Why Statism Is the Wrong Frame, Cont'd

by Conor Friedersdorf

In an item yesterday, I argued that if you're trying to understand someone like Matt Yglesias, whether to effectively argue against his views or to engage him persuasively, the frames of "statism" and "liberty versus tyranny" are almost completely useless. Let's revisit why this is so. Mr. Yglesias favors deregulating various professional cartels, ending the legally proscribed monopoly on buses that some urban public transit agencies enjoy, reforming America's absurd system of agricultural subsidies, and making it easier for developers to build in accordance with the local demand for real estate, rather than government imposed zoning restrictions. (Odds are he subscribes to even more free-market friendly policies that the right embraces. That's just off the top of my head.)

Mr. Yglesias is neither a conservative nor a libertarian, as his approach to more consequential issues like health care policy demonstrates. On all sorts of policy questions, in fact, he favors a much larger federal role in American life than I do, putting us at odds all the time. Nor does he support the free market positions listed above because he has embraced the right's first principles on those issues: he is, after all, one of America's leading progressive bloggers.

Why does he favor some policies that conservatives like? And can we identify more of them for the sake of strategic alliances? We'll never know if, upon learning that he is a liberal, we automatically presume that he is a "statist," or even more absurdly, that he prefers tyranny to liberty. Those are unserious buzz words that sell books, not a realistic portrait of American liberals, a group that encompasses many people farther right than Mr. Yglesias.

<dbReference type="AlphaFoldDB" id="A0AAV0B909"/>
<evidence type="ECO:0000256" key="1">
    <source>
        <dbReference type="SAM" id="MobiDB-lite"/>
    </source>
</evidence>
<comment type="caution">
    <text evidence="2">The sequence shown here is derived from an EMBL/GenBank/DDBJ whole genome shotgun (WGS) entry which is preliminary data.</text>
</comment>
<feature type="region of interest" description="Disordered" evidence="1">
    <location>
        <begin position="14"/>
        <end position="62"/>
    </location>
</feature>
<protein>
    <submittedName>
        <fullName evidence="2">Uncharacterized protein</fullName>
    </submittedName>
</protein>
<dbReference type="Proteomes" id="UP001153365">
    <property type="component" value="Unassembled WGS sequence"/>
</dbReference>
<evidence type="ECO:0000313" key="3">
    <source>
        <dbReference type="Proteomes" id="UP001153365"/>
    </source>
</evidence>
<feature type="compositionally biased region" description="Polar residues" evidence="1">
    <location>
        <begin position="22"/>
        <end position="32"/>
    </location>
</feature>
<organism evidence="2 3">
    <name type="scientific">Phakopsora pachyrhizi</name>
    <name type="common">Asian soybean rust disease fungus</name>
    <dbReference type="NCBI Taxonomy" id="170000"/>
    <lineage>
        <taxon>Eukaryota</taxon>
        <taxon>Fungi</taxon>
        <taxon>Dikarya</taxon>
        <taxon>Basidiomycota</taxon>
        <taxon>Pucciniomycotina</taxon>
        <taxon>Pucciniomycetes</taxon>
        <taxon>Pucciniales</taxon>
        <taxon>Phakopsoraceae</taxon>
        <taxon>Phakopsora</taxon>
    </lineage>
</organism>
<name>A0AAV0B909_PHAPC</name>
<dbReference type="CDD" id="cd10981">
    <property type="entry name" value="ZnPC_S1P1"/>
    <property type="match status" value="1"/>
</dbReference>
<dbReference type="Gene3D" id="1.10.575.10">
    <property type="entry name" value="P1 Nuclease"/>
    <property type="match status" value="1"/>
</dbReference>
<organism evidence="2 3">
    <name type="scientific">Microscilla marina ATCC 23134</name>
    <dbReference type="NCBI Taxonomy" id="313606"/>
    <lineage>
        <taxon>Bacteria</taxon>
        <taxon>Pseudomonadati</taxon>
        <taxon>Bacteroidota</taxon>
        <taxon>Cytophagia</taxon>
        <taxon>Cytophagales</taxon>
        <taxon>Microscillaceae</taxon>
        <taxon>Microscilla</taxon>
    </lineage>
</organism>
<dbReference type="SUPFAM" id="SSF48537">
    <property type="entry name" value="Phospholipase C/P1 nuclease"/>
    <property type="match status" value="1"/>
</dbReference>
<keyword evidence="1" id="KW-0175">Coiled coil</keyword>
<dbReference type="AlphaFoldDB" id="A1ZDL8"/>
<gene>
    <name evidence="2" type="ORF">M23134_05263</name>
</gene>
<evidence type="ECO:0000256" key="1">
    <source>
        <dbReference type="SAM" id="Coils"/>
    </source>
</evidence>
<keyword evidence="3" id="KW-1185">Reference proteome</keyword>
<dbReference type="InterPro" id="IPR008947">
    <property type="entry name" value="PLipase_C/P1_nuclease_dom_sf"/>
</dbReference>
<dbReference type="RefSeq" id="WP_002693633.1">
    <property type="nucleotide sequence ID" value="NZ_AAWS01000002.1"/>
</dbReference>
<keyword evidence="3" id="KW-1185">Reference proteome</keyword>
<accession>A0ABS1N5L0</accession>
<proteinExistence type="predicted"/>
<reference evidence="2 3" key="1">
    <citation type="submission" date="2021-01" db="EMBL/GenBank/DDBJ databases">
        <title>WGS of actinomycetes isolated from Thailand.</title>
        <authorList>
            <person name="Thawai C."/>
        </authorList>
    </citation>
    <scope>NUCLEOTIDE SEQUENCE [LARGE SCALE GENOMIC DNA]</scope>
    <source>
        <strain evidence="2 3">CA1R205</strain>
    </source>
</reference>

In his response to yesterday's item, Mark Levin betrays his ongoing inability to understand any of this. He writes:

Idiot stalker.

This is so pathetic. So a liberal blogger favors regulation in some respect, and this proves to Friedersdork that my characterizing the general left-wing enterprise as statist is unhelpful - to Friedersdork. So, the fact that the liberal blogger isn't advancing big-government arguments ALL THE TIME demonstrates the inaccuracy of referring to his agenda as statist. This is the line that grabs your attention -- "dismantling efforts to use the state to help the privileged has always been on the agenda." Really? So, before we get to this workers' paradise, we need this big state to sort things out. And, of course, at some point it will dissolve itself. Has anyone heard this stupidity before? And how will this occur. Marx does not tell us. His buddy Engels tried, but he failed miserably as well. This is not to say that those who post such things are Marxists. It is to say they are ignorant. Statism is the perfect word to describe them. Liberty and tyranny are the perfect words to explain them.

Let's be perfectly clear about why the "statist" frame is misleading:

2006-2011 archives for The Daily Dish, featuring Andrew Sullivan

Never Tell People How Old They Look

Age discrimination affects us all. Who cares about youth? James Hamblin turns to his colleague Jeffrey Goldberg for advice.

Join the Discussion

After you comment, click Post. If you’re not already logged in you will be asked to log in or register.

blog comments powered by Disqus


Never Tell People How Old They Look

Age discrimination affects us all. James Hamblin turns to a colleague for advice.


Would You Live in a Treehouse?

A treehouse can be an ideal office space, vacation rental, and way of reconnecting with your youth.


Pittsburgh: 'Better Than You Thought'

How Steel City became a bikeable, walkable paradise


A Four-Dimensional Tour of Boston

In this groundbreaking video, time moves at multiple speeds within a single frame.


Who Made Pop Music So Repetitive? You Did.

If pop music is too homogenous, that's because listeners want it that way.

Just In